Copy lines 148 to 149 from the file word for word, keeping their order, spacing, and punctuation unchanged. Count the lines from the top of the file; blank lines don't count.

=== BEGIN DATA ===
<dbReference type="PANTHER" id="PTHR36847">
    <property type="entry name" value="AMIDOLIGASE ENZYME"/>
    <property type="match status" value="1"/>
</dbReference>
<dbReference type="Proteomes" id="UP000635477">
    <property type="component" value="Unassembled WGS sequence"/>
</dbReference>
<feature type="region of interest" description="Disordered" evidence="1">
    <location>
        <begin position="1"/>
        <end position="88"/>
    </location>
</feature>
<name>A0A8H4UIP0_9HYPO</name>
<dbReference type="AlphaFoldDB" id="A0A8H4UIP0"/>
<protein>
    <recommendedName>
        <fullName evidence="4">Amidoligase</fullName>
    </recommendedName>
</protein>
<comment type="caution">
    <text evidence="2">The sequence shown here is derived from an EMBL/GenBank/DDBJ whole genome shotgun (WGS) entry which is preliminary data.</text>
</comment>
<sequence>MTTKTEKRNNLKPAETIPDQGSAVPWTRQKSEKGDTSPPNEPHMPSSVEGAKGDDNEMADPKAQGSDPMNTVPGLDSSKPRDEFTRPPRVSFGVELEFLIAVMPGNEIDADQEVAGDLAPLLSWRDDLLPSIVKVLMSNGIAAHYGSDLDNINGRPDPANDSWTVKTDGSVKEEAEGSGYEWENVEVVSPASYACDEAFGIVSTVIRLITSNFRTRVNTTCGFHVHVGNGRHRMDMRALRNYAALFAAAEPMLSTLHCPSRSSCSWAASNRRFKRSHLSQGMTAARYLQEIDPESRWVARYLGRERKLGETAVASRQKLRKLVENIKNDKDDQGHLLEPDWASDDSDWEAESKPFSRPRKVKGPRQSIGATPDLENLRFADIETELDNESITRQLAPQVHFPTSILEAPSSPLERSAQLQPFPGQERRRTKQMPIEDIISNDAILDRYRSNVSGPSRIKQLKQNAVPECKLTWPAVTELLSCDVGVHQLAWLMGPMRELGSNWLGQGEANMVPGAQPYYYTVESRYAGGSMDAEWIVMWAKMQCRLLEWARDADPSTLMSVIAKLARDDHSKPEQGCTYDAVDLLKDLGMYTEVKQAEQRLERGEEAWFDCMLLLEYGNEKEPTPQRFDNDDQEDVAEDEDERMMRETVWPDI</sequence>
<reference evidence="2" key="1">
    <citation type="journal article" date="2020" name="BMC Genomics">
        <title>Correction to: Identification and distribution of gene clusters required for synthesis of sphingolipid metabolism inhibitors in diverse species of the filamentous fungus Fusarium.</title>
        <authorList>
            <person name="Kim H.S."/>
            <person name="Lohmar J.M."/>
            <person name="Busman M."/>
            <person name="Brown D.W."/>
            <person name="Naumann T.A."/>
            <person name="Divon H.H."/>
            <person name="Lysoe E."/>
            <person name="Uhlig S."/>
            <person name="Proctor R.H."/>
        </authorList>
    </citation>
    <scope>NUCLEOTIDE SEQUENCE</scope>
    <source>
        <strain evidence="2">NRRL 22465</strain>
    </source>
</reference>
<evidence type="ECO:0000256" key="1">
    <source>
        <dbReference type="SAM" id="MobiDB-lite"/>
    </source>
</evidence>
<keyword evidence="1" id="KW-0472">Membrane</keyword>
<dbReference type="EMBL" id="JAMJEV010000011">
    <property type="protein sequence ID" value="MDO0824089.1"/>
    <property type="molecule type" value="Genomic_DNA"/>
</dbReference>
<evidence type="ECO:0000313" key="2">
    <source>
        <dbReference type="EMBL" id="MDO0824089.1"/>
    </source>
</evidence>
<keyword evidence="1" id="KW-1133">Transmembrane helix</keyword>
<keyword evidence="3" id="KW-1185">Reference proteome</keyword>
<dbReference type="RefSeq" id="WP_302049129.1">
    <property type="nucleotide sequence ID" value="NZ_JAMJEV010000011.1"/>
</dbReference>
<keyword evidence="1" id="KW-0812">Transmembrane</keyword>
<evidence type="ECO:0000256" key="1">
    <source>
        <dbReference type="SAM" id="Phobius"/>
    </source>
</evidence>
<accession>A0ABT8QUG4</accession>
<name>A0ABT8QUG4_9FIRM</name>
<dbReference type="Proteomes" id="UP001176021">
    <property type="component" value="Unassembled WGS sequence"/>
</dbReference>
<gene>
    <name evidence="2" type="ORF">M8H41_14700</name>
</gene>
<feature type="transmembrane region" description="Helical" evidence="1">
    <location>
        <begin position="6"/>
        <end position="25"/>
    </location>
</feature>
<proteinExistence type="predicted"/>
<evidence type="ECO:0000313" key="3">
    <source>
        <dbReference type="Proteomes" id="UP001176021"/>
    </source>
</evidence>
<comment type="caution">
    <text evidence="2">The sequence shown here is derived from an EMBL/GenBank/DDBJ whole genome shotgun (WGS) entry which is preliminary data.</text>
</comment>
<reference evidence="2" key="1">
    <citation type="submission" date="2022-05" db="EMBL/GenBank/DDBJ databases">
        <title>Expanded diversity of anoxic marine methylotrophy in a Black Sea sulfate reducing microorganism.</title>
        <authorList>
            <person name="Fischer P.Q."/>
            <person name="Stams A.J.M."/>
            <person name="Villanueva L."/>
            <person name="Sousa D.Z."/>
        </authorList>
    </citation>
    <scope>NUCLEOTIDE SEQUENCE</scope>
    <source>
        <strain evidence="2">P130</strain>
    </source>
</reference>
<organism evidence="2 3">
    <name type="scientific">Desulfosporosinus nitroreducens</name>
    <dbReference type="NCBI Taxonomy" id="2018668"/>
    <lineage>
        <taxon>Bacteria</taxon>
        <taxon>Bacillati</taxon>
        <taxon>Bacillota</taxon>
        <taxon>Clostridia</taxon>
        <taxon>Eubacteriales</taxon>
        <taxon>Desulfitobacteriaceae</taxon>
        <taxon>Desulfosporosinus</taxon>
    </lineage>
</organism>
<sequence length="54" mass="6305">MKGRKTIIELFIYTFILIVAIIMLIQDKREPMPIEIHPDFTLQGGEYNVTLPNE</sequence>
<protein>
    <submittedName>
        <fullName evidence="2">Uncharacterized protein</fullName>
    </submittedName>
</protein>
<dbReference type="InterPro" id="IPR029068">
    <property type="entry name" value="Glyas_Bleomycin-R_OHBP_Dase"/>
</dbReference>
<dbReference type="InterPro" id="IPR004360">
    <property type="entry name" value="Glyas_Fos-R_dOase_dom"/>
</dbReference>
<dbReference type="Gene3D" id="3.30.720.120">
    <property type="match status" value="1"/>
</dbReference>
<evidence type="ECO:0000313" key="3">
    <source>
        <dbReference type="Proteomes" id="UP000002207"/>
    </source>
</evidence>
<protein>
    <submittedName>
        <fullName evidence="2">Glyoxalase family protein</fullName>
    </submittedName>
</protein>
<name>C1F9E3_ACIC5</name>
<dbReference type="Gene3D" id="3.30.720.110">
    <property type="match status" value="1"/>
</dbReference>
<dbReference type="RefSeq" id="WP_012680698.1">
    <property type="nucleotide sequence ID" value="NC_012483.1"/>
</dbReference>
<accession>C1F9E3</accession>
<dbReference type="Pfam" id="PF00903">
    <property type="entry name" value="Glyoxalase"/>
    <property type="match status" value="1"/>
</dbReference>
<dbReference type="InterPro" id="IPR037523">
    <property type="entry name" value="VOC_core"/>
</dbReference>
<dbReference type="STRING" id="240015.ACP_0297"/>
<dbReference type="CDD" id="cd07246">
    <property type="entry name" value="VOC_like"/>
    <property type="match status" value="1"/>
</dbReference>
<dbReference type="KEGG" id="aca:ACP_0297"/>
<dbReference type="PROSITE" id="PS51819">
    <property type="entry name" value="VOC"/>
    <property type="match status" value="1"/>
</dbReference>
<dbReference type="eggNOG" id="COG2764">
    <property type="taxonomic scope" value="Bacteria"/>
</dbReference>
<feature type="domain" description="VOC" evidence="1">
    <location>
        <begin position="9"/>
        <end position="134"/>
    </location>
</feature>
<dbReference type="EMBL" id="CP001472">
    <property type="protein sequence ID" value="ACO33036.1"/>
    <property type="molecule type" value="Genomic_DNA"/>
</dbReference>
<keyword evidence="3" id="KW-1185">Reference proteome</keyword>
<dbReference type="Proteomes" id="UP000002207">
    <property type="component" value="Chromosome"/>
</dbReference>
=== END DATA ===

<dbReference type="Gene3D" id="3.30.720.110">
    <property type="match status" value="1"/>